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Spencer v. Matthews

March 28, 1952

SPENCER
v.
MATTHEWS



Cullen

CULLEN, Commissioner. James Spencer, standing in the front yard of a farmhouse in which he lived as a tenant farmer in the employ of J. Carl Matthews, was injured when Matthews, whose automobile had been parked along the highway, backed it into the yard for the purpose of turning around. The accident caused a separation of an old fracture of Spencer's left leg.

In an action against Matthews, the jury returned a verdict for Spencer in the amount of $1,500. Appealing from the judgment entered on the verdict, Spencer claims inadequacy of the award of damages. In addition to claiming inadequacy per se, he contends that by misconduct of the defendant's attorney, by failure of the court to give a peremptory instruction on the question of liability, and by an erroneous instruction emphasizing plaintiff's previous injury, the jury was wrongfully influenced to minimize the damages.

Spencer had suffered a compound fracture of his leg about three years before the accident in question. The injury had caused a slight shortening of the leg, and up until a week or two before the second accident he had worn a metal brace. Following the second accident, he was totally disabled for a period of six months. A steel plate was placed in his leg, to strengthen it at the point of the fracture, and Spencer testified that the plate, being sensitive to heat and cold, caused him severe pain in cold weather. There was no evidence that the second fracture caused any further shortening of the leg, and there was some evidence that the leg, due to the insertion of the steel plate, was stronger than before.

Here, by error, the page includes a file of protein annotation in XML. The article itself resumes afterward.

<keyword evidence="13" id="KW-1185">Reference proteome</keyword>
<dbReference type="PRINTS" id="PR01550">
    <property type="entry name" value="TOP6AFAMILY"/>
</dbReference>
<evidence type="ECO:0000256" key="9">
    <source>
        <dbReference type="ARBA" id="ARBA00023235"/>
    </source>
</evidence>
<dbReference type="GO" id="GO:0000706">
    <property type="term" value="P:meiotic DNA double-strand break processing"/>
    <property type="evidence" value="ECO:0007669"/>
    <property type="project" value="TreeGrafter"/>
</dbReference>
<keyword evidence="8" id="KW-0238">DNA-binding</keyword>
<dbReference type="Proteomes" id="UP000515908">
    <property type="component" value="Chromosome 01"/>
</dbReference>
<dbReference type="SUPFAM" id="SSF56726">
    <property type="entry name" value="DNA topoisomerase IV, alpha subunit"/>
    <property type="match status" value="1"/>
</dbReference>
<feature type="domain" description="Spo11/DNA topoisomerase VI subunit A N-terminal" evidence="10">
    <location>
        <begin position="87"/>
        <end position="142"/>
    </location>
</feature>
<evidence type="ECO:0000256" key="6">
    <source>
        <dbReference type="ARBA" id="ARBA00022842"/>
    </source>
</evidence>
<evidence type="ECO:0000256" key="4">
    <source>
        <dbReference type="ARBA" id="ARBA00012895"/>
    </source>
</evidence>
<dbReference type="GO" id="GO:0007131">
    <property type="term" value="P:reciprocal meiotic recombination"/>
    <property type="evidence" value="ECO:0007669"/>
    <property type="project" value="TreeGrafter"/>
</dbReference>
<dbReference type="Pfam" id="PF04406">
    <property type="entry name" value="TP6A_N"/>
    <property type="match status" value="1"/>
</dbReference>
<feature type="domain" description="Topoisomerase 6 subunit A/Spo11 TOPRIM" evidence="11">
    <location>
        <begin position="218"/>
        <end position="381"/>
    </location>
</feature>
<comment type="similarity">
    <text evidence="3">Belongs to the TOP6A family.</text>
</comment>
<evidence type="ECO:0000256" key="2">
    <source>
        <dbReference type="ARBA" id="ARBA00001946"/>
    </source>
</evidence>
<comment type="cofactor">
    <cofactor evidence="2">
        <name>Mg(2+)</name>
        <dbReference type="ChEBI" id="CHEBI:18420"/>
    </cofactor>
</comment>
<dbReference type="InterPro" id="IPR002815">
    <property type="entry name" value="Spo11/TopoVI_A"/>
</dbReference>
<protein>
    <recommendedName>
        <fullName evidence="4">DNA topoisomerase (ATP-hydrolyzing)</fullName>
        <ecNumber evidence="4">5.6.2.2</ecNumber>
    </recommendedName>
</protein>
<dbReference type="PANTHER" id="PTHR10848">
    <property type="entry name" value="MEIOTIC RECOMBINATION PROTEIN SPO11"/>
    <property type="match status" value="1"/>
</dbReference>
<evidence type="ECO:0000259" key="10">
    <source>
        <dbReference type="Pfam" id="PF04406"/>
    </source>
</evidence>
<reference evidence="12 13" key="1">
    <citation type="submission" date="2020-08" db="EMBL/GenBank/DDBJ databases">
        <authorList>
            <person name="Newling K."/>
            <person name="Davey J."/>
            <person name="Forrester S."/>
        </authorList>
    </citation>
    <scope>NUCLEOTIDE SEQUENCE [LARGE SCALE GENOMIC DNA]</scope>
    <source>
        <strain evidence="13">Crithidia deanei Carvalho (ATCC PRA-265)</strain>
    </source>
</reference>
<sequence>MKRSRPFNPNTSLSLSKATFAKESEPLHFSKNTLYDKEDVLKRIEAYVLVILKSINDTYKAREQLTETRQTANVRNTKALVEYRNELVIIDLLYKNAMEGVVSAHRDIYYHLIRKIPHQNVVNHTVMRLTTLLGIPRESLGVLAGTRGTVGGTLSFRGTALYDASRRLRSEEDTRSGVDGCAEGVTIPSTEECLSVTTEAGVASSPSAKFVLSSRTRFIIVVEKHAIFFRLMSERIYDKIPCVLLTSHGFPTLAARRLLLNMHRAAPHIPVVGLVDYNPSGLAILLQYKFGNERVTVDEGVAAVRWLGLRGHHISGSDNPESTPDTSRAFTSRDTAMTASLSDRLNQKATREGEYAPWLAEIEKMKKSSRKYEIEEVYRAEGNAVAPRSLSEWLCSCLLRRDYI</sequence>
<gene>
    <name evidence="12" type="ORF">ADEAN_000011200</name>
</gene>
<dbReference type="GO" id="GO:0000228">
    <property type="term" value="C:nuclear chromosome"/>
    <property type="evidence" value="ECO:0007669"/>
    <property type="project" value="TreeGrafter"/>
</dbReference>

Spencer was 28 years of age at the time of the accident, and had been working for several years as a farm laborer. In Matthews' employ his earnings approximated $82 per month. The medical testimony indicated that his permanent disability would be from 10 to 15 percent, but the doctors agreed that he had some disability prior to the second fracture, and their testimony is ambiguous as to what portion of his disability is attributable to the second fracture.

The medical and hospital bills amounted to $385.30. Admittedly there was some pain and suffering.

On the evidence alone, we can not say that the allowance of $1,500 for medical and hospital bills, pain and suffering, loss of earnings, and permanent impairment of the power to earn money, is so inadequate as to indicate that the verdict was given under the influence of passion or prejudice. However, the verdict is a modest one, and we are induced to examine the proceedings during the trial to see whether the small amount of the verdict was the result of any prejudicial influences.